Apartment-Led Housing Recovery May Pack Smaller Punch

Friday’s U.S. housing starts data showed new-home construction last month rose to its second-highest level since 2007, with much of that gain being driven by apartment projects. While that’s good news for the growing number of Americans eschewing homeownership, it could also mean the housing market improvement packs a slightly smaller economic punch, according to Ryan Sweet, a senior economist at Moody’s Analytics Inc. Each multifamily housing start creates about two jobs over the course of the year, while each single-family start creates four or five, he said. Apartments are usually smaller than single family homes, and less building materials are often needed. There’s also a trickle-down effect involved when people buy a home because they have to buy all the things that go into it. Smaller spaces theoretically mean less stuff bought to fill them, which means relatively less demand for that stuff, which means fewer people needed to make that stuff.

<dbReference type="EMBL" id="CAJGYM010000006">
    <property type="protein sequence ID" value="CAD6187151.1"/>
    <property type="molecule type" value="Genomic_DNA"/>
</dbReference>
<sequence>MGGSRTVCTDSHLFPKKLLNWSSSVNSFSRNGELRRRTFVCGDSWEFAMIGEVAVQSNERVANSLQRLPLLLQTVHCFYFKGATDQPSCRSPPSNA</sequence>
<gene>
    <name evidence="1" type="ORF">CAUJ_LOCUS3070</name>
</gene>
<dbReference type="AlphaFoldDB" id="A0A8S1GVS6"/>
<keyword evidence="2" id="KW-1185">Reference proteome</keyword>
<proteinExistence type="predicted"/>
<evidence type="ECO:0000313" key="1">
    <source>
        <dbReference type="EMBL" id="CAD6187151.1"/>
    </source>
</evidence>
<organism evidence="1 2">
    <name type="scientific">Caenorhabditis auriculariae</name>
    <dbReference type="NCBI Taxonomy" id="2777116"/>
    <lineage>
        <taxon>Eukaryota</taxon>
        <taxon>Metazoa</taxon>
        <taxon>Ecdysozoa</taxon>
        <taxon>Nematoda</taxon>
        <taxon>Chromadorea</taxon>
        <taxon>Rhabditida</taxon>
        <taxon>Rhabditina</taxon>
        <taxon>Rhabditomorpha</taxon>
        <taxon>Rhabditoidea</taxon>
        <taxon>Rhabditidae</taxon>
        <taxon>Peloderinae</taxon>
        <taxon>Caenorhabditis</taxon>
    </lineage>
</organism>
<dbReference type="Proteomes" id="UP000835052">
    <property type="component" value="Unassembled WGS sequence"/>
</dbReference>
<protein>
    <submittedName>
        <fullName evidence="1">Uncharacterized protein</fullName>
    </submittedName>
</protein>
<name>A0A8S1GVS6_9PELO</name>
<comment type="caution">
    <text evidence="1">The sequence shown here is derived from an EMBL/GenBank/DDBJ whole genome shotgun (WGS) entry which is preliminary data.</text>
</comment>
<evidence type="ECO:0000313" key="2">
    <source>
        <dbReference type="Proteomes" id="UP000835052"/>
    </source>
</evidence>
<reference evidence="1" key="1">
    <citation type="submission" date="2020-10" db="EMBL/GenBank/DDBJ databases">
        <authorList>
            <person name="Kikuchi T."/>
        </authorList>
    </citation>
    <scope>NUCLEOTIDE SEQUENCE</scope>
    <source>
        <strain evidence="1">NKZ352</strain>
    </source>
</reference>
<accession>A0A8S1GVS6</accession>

Source: Victoria Stilwell, Bloomberg News

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  1. bear_in_mind commented on Jul 26

    The headline reads: “Apartment-Led Housing Recovery May Pack Smaller Punch.” Really?!

    I guess it depends on what you’re measuring. Higher-density housing typically means increased localized retail sales activity, as well as more need for shops and restaurants, professional services, etc. No, everyone in apartments aren’t running out to buy new Bosch dishwashers, slate countertops, and new washers and dryers, but it’s hard to imagine four to six units in the same footprint as a single famly home NOT affording fiscal benefits to the community in which its situated. It’s also far more “green” in relation to economic and ecological efficiencies.

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